Wednesday, March 2, 2011

Vinyl Vednesday 3/2/2011

[Vinyl Vednesday is a weekly feature about three favorite vinyl finds. It’s not meant to be a dick measuring contest, but it usually turns out that way. This week’s edition celebrates Trent Reznor’s Oscar win for best soundtrack. Way to go T-Rez! E-mail with your own big finds!]

Records: Nine Inch Nails’ The Downward Spiral (1994), With Teeth (2005), and Y34RZ3R0R3M1X3D (2007), all on black (as your soul).

Place of Purchase: Spiral came from Hot Topic, while the others were bought at Repo Records in Philadelphia.

Thoughts: I sarcastically commented on Sunday that I hope Trent Reznor’s Oscar win for best soundtrack for Social Network gets old people to listen to Nine Inch Nails, but I also secretly hope that really happens. Whatever gets more people listening to The Downward Spiral, the best NIN release of the ’90s. I try not to double-up on vinyl and CD anymore, but with Nine Inch Nails combine anger, despair, heaviness, and dance beats in such an appealing blend. Spiral is probably the best starting point for NIN – It’s held up better technologically than Pretty Hate Machine and it’s easier to digest than The Fragile, and you get the two biggest NIN songs – “Closer” and “Hurt.” Somewhere between the two, you get a sense of Reznor’s songwriting.

Then again, With Teeth might be the better entry point. It’s the simplest of the NIN records, but that also makes it the most direct. It’s repetitively angry, but it also boasts some strong singles – “The Hand That Feeds,” “Only,” and “Every Day is Exactly the Same” are some of Reznor’s catchiest moments. It’s not the most vicious NIN collection, but I think the record gets a bad rep from older fans. Yeah, it’s an artistic step back from the sprawling Fragile, but it’s still NIN. Besides, Teeth was just a trial run before Reznor dropped Year Zero, which is actually the best NIN record.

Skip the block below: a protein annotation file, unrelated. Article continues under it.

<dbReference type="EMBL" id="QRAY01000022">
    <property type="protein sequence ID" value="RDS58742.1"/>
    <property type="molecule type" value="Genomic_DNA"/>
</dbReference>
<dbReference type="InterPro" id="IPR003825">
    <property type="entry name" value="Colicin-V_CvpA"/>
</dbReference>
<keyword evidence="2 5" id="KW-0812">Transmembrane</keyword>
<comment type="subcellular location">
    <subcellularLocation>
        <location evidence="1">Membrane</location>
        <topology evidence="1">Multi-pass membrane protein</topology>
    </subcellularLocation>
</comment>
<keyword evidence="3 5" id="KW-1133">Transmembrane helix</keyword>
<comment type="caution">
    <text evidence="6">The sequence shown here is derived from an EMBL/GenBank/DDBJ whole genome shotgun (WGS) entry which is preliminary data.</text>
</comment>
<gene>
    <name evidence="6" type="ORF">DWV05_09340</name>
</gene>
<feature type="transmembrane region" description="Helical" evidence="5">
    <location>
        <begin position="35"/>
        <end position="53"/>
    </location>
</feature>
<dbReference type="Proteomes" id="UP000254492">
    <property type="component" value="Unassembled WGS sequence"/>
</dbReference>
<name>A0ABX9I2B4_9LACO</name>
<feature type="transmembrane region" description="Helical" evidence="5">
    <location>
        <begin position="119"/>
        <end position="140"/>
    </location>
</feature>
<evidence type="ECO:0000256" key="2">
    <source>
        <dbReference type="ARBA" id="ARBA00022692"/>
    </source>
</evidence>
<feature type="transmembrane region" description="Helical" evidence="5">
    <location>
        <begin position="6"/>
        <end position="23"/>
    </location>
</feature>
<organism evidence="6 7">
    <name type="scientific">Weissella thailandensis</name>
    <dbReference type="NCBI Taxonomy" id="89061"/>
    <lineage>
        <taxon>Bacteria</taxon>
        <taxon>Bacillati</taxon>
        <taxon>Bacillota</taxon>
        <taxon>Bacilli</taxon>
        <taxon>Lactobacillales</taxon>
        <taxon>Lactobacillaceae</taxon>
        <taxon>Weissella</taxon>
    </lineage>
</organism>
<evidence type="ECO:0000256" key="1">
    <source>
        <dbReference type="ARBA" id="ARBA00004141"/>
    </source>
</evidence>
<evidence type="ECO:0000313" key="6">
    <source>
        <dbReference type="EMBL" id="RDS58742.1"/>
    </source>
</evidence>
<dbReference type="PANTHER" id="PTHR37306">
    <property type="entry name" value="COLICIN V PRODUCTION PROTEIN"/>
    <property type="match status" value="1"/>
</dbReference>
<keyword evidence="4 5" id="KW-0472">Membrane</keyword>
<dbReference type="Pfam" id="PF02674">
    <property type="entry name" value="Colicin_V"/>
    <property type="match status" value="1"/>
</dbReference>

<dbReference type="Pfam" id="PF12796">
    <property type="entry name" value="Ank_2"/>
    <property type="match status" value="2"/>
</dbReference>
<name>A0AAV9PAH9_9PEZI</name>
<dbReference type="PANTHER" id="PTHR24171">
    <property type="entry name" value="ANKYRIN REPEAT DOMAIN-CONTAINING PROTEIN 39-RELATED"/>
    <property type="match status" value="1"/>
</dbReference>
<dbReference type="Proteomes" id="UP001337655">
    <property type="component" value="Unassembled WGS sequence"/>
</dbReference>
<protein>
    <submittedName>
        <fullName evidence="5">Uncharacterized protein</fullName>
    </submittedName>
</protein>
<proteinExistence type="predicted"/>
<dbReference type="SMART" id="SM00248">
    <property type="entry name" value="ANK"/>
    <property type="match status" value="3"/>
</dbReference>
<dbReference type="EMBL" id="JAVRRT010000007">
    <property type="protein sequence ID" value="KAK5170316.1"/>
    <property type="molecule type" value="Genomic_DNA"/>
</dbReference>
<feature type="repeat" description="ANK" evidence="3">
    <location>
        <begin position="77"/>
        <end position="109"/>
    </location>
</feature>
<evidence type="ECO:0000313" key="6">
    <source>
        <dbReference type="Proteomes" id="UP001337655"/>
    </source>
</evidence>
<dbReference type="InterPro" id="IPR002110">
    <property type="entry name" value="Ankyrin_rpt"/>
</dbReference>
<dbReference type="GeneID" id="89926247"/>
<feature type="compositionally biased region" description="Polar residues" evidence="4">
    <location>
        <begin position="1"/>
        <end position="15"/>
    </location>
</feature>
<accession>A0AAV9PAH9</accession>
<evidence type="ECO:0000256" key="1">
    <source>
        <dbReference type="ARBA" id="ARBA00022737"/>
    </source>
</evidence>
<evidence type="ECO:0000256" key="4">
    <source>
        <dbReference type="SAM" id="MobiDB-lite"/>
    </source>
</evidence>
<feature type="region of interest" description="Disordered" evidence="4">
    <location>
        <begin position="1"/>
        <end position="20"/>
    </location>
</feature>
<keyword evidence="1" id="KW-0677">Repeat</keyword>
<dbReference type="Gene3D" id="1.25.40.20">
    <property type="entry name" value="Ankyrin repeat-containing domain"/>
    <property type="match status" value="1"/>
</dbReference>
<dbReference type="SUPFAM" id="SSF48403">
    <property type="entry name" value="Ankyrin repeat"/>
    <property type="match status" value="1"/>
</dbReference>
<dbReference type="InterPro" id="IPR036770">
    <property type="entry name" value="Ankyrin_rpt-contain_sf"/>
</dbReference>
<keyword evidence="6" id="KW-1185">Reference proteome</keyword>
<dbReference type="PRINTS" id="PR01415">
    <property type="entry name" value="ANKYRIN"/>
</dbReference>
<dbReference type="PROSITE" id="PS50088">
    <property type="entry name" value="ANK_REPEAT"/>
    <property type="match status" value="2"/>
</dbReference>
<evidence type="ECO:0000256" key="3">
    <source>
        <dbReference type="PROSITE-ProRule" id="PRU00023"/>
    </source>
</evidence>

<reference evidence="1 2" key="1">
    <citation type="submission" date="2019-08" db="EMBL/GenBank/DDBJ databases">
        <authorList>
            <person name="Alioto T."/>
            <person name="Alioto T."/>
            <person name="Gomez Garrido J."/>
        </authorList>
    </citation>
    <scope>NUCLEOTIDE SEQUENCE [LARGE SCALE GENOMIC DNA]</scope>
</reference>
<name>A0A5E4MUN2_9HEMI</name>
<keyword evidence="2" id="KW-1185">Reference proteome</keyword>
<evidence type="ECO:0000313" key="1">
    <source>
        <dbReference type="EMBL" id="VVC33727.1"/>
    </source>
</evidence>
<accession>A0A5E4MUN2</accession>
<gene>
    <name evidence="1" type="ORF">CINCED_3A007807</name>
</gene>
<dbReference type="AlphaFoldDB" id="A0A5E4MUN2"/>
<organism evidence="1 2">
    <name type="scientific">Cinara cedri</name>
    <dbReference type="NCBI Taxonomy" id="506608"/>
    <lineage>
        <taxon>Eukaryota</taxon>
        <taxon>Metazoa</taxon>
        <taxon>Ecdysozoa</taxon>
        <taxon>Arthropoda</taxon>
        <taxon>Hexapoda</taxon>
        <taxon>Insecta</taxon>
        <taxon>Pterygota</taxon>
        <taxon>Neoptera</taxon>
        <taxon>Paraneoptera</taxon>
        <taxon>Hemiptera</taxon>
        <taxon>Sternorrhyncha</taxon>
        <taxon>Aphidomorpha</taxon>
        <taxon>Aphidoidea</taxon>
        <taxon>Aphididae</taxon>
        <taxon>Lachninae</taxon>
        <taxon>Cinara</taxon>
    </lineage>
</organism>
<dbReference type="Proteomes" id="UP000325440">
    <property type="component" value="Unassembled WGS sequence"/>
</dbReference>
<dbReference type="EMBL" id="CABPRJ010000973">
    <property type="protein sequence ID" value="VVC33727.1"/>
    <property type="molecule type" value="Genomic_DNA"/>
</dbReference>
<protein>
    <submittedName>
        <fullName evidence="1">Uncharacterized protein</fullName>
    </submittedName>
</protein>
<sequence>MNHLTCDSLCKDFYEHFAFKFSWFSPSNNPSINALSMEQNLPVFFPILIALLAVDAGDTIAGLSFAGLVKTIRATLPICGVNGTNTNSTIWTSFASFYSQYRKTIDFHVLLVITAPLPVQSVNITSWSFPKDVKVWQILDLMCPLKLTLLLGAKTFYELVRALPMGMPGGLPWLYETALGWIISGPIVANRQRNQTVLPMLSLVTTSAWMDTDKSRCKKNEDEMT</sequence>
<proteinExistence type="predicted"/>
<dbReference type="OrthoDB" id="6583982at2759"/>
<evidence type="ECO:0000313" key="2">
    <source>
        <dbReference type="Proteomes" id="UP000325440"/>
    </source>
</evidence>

Year Zero was a concept album about the end of the world. It’s vaguely political in an Orwellian sense, and it’s ideas spread so far that Reznor has even developed a mini-series about the stories contained on the record. It helps that the tunes are good, so good, in fact, that even the remixes shine. Anyone who’s heard Fixed can tell you that NIN has been remixed terribly over and over again. But starting with With Teeth, Reznor finally started hooking up with people who had a knack for knocking out dance beats. Y34RZ3R0R3M1X3D has an obnoxious title, but it provides a ton of new ideas. Remixes from Saul Williams, Ladytron, and The Faint stand out, although Olof Dreijer’s take on “Me, I’m Not,” which builds a spacey new song out of samples, is the best. The biggest criticisms against NIN tend to be that Reznor has a limited vocabulary, the songs are always angry/sad, and that the beats get repetitive. I interpret these digs as, “Trent Reznor gets to the point, deals with universal themes, and adds hypnotic beats along the way.”

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